• Tuesday, November 30, 2021
India corona update 
Total Fatalities 425,195
Total Cases 31,726,507
Today's Fatalities 422
Today's Cases 30,549
India corona update 
Total Fatalities 425,195
Total Cases 31,726,507
Today's Fatalities 422
Today's Cases 30,549

Human Interest

‘Ear-splitting’ wedding music accused of killing 63 chickens

Representational Image: iStock

By: Shubham Ghosh

THE problem of noise pollution is not something new in India. Instances of celebrations breaching noise limits are reported often in times of festivals. But recently, a traditional Indian marriage procession with pumping music, dancing, fireworks and a marching brass band in shining jackets has been accused of causing death to 63 chickens, AFP reported.

The incident has been reported from the eastern Indian state of Odisha where a poultry-farm owner Ranjit Kumar Parida alleged that many of his chickens died when the wedding party blasted out “ear-splitting noise” while passing his farm before midnight on Sunday (21).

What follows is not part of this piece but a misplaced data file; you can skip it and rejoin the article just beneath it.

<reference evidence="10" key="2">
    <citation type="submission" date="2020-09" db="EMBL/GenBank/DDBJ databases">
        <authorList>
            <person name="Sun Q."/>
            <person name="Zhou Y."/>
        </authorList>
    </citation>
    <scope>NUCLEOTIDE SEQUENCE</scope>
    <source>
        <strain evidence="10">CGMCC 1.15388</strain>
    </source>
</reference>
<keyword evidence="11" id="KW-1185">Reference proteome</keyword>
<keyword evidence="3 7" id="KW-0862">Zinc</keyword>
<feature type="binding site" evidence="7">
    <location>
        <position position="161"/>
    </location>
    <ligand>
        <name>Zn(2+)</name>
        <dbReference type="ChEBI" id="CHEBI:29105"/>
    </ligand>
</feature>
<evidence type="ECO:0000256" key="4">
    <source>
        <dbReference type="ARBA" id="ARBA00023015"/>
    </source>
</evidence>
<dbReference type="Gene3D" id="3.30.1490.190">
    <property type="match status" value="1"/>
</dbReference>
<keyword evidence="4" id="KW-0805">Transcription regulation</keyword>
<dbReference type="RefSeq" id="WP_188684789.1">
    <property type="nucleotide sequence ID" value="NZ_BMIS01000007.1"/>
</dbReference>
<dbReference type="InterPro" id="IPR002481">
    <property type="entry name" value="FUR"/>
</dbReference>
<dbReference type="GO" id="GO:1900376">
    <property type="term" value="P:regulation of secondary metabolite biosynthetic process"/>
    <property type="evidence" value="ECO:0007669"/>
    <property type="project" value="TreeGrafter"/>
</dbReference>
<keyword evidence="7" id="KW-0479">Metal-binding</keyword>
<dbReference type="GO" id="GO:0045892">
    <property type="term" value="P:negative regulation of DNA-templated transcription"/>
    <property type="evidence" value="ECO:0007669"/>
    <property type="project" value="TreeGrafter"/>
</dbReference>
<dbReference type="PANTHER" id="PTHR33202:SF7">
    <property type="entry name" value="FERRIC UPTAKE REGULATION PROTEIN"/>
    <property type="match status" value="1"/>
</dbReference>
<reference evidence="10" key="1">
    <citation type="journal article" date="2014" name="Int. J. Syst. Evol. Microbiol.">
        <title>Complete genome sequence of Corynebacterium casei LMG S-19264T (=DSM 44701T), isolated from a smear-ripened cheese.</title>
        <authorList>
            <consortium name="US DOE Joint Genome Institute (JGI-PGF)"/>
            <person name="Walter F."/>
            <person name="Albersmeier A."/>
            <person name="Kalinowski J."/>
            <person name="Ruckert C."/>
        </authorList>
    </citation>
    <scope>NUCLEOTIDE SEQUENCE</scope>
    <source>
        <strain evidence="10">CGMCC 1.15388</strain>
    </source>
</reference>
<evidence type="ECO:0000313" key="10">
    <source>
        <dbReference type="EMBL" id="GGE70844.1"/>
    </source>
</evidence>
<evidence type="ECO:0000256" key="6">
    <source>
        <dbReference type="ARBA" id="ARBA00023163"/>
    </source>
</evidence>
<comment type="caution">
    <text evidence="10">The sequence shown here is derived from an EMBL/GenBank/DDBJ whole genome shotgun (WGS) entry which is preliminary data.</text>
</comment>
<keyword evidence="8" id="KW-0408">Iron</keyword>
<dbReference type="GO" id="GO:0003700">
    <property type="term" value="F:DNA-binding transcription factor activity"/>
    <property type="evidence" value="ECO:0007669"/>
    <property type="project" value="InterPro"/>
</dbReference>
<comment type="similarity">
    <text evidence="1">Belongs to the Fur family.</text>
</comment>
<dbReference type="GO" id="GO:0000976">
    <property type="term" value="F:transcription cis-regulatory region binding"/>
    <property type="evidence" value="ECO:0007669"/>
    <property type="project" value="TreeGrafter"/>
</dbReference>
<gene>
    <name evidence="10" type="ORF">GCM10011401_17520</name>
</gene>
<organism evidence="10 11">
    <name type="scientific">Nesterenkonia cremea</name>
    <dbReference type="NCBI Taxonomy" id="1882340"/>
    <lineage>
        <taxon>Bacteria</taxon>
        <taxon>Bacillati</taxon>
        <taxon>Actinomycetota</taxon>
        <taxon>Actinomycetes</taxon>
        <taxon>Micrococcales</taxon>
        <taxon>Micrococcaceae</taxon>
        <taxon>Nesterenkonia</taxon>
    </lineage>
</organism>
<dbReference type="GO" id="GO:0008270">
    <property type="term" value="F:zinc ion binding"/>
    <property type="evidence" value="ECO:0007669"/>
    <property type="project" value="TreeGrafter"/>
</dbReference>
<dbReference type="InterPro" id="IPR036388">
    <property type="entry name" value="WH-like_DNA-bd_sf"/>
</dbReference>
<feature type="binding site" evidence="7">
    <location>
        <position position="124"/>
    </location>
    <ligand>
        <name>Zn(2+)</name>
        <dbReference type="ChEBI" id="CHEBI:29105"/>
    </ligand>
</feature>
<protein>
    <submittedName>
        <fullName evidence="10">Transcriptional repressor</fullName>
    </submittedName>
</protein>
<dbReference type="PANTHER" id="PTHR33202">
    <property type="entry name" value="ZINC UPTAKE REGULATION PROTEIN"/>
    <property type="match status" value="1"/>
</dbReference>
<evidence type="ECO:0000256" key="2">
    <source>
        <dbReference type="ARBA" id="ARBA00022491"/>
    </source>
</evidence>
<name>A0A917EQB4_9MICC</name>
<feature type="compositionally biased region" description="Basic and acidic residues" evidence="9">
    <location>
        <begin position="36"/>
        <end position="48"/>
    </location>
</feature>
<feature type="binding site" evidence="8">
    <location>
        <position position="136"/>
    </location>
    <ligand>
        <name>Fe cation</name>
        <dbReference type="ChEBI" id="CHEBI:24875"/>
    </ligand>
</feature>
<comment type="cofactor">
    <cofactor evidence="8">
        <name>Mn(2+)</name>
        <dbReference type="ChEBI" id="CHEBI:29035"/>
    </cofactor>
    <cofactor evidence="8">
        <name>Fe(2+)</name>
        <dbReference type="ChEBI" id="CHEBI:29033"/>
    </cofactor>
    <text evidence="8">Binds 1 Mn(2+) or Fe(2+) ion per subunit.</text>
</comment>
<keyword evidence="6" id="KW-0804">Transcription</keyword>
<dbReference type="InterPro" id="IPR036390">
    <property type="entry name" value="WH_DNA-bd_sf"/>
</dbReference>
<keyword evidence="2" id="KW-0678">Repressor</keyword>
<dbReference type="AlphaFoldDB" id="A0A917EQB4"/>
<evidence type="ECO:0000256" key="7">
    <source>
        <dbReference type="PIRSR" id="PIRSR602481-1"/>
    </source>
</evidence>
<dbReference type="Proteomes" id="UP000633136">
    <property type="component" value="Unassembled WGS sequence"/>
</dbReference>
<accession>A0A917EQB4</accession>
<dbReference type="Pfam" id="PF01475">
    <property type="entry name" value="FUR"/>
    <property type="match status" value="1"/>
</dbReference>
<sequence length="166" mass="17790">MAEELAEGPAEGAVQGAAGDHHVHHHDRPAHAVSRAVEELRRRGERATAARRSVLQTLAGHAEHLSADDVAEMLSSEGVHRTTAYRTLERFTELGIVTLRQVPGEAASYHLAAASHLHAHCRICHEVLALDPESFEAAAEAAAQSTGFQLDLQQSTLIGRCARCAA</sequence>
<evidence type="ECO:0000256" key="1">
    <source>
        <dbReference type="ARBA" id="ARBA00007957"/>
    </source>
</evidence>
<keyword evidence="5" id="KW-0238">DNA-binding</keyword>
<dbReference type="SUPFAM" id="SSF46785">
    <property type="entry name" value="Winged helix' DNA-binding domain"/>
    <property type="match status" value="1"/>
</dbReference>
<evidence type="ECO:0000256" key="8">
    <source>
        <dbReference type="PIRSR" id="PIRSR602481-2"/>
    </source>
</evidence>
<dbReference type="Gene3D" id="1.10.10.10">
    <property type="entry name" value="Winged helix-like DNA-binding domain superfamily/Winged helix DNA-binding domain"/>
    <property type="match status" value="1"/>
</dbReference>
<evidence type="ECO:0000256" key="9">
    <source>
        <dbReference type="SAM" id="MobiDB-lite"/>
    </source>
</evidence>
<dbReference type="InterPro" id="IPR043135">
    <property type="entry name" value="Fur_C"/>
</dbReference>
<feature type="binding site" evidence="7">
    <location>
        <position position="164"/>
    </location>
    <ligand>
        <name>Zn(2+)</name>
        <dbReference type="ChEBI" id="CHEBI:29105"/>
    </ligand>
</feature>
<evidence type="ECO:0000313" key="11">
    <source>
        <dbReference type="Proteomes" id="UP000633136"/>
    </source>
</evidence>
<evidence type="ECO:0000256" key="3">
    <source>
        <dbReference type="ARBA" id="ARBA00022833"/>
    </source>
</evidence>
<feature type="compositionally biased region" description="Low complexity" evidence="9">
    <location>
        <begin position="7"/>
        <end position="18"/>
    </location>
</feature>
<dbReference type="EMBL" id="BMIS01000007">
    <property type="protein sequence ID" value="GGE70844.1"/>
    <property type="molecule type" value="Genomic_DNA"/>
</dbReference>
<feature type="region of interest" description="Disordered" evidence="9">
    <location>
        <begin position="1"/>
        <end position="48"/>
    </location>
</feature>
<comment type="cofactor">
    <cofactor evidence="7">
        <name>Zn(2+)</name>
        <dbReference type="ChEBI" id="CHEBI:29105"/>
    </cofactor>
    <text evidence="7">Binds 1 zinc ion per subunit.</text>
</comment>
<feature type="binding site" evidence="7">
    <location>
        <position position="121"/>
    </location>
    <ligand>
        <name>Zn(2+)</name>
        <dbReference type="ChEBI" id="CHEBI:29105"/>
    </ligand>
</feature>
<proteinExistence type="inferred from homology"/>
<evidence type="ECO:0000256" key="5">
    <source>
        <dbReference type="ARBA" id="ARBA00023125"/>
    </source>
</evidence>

He reportedly asked the procession to reduce the volume of the music which left the chickens terrified but they did not listen.

“I asked the band operators to lower the volume as the music was too noisy and terrifying the chickens. But they did not listen and the groom’s friends shouted at me,” Parida told AFP.

A vet told Parida that his birds had died of a heart attack and he filed a police complaint after the organisers of the party did not pay him compensation.

Suryakanta Mishra, a professor of zoology who has authored a book on animal behaviour, told Indian daily Hindustan Times that loud noise raises the risk of cardiovascular disease in birds.

“Chickens are governed by a circadian rhythm that is controlled by the natural light/dark cycle of day and night,” Mishra said, adding, “Sudden excitement or stress due to loud music could disrupt their biological clock.”

However, the matter ended well (except for the chickens) after the police convinced the quarrelling parties to mutually solve the matter.

The story had a happy ending — except for the chickens — after police convinced the warring parties to “solve the matter mutually”.

“We have not initiated any action as (the poultry farmer) withdrew the complaint,” police official Droupadi Das told AFP.

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